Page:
A month after U of T announced that it reached its $2 billion fundraising target in donations last year, the university has released a report detailing fundraising for 2015–2016.
According to the University Advancement Performance Indicators report, which will be presented at the Business Board meeting on January 23, U of T raised over $233 million in philanthropic gifts and research grants for the 2015–2016 fiscal year — about $15 million less than the previous year.
The university’s Boundless campaign raised more than $1.9 billion by April 30, 2016, the end of the fiscal year. The university surpassed the $2 billion goal a few months later.
The report recognized the previous year’s results as a “record year for fundraising” and as a demonstration of community support for U of T “as it strives to find solutions to some of society’s most pressing issues.”
“In a time of uncertainty throughout much of the world, the University of Toronto is immensely fortunate to be located in a city and country that are deeply committed to the principles of openness, tolerance and inclusion,” the report concluded.
Last year marked the fourth consecutive year that U of T received over $200 million in donations since the 2012–2013 fiscal year.
Of the 21,353 donors last year, alumni made up 78.5 per cent and contributed over $81 million, which amounted to over 41 per cent of all the donations last year.
The university received large gifts from the estates of two alumni, Joseph L. Rotman and Erwin Edward Hart, to support U of T programs and research projects. The Rotman Catalyst Fund and the Hart Trust have given $30 million and $20 million to the university, respectively.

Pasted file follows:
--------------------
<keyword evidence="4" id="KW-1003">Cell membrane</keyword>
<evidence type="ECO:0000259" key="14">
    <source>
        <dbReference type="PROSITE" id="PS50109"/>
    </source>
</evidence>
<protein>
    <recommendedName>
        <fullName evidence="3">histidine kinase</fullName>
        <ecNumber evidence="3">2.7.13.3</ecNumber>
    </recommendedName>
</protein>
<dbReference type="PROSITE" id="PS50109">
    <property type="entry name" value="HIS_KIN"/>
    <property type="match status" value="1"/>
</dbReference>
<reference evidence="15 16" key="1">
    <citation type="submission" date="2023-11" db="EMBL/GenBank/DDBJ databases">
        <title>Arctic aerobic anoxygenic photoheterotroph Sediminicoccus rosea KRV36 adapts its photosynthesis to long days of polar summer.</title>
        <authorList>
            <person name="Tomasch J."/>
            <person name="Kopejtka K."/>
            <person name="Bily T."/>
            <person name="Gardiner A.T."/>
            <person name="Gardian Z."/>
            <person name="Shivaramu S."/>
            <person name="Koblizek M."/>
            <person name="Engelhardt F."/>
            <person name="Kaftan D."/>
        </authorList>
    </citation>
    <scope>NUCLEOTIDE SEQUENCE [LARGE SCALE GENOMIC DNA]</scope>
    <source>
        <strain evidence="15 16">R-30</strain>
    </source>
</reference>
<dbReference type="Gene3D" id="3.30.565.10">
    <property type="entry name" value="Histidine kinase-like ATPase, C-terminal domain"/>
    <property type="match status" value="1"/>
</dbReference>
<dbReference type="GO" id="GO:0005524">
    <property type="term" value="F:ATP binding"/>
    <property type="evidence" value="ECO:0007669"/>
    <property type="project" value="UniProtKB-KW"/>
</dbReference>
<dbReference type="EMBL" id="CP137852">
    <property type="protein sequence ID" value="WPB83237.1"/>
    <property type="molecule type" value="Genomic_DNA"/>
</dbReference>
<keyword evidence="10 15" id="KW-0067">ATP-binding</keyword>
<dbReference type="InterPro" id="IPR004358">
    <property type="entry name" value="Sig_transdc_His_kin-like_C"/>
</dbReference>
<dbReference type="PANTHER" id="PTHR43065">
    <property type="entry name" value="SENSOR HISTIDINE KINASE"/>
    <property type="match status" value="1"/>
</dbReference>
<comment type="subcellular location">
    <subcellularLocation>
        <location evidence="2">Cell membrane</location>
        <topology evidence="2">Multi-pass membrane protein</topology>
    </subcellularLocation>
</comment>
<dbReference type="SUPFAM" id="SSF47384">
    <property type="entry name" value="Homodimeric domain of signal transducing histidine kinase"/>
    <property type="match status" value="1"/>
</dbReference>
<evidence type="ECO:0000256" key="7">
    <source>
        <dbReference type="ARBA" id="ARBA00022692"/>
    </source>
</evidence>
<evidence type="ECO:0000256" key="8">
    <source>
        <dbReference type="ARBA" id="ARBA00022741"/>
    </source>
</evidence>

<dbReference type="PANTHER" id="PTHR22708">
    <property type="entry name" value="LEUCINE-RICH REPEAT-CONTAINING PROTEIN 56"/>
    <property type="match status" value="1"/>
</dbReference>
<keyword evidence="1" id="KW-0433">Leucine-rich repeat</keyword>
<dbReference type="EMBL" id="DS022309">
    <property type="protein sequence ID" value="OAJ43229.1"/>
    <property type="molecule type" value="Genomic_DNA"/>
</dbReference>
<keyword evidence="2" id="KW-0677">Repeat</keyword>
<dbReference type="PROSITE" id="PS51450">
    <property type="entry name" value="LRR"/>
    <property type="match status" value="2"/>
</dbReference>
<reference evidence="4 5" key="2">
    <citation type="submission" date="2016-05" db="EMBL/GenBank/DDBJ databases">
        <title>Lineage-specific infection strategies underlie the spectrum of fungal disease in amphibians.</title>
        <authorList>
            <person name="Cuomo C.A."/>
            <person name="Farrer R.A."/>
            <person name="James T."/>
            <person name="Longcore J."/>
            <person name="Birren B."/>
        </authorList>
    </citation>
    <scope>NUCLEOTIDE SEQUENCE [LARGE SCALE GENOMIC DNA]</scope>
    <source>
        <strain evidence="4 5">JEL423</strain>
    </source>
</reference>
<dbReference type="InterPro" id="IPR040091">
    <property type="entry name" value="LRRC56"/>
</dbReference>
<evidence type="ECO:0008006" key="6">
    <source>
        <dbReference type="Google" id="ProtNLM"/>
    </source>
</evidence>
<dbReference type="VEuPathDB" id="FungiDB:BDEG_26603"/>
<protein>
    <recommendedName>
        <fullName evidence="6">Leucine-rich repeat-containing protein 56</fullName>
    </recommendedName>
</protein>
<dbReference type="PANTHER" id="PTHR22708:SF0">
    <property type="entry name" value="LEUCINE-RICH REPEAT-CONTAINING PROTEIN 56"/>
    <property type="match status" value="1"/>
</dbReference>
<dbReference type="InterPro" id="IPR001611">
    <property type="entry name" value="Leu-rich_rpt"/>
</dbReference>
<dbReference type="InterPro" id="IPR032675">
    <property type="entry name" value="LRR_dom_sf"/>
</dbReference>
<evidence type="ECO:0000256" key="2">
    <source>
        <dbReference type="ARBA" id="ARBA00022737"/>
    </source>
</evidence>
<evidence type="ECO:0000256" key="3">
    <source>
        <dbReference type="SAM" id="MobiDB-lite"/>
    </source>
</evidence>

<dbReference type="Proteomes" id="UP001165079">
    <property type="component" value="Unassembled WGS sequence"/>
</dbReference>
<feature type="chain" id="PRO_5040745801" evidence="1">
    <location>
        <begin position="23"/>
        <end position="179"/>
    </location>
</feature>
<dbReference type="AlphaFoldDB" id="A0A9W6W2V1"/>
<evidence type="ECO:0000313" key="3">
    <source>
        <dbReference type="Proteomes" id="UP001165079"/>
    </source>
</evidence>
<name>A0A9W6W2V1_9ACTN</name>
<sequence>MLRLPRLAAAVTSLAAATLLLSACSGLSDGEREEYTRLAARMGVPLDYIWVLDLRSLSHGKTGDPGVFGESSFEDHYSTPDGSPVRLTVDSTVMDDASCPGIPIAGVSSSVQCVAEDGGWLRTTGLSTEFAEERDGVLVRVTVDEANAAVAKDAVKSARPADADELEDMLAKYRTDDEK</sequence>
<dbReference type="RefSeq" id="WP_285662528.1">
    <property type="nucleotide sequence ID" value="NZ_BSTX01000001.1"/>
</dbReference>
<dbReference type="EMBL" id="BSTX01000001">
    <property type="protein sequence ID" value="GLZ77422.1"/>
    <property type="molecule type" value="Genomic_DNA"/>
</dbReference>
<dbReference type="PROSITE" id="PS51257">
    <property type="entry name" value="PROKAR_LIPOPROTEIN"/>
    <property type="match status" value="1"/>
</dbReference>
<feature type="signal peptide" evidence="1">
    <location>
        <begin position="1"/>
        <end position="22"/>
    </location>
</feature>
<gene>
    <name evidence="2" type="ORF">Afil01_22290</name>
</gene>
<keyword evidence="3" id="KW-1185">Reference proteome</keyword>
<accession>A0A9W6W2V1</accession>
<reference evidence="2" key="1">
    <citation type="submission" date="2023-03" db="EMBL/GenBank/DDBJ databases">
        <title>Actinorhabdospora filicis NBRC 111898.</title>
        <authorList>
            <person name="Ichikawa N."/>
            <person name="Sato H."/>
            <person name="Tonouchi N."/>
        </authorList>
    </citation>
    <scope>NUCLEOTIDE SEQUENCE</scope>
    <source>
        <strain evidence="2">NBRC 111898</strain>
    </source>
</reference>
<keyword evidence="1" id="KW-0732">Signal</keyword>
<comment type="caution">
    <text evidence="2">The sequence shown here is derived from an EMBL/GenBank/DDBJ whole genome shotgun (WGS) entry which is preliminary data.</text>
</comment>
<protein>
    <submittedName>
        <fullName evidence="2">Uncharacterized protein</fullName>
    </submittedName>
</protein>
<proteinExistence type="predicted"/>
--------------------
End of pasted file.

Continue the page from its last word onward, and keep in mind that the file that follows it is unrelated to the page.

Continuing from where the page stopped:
Corporations made up only two per cent of all donors but contributed about 39 per cent of total gifts last year, about $76 million. One of those corporations was IBM Canada, which invested $65 million in the Southern Ontario Smart Computing Innovation Platform, a collaboration between academia and small businesses using big data analytics, co-led by U of T.
The majority of the total amount gifted to U of T is attributable to principal gifts, donations of $5 million or more. Annual gifts, donations under $25,000, made up less than eight per cent of the total gift amount, contributing about $15 million in total.
Over $80 million, about 40 per cent of the total gift amount, was raised for programs and research projects. Around $73 million, about 37 per cent of total gifts, was for infrastructure.
U of T unveiled the Boundless campaign in 2011, which aimed to primarily support programs, research, and infrastructure.
The $2 billion goal that was reached through the Boundless campaign surpassed the $1 billion the university raised in 2003, which was the most successful fundraising campaign by a Canadian university at the time.
The Boundless campaign has had 89,813 donors since its inception, 66.6 per cent of them being alumni who have given approximately $729 million in total to their alma mater.
President Meric Gertler announced that the Boundless campaign will be extended, with a new target of $2.4 billion. Vice President of Advancement David Palmer said in the report that extending the campaign will “advance the University’s Three Priorities and fund emerging initiatives across each of our campuses.”
“We know that this vision is achievable,” Palmer writes in the report. “Working together, we will propel U of T to a new horizon of excellence and impact.”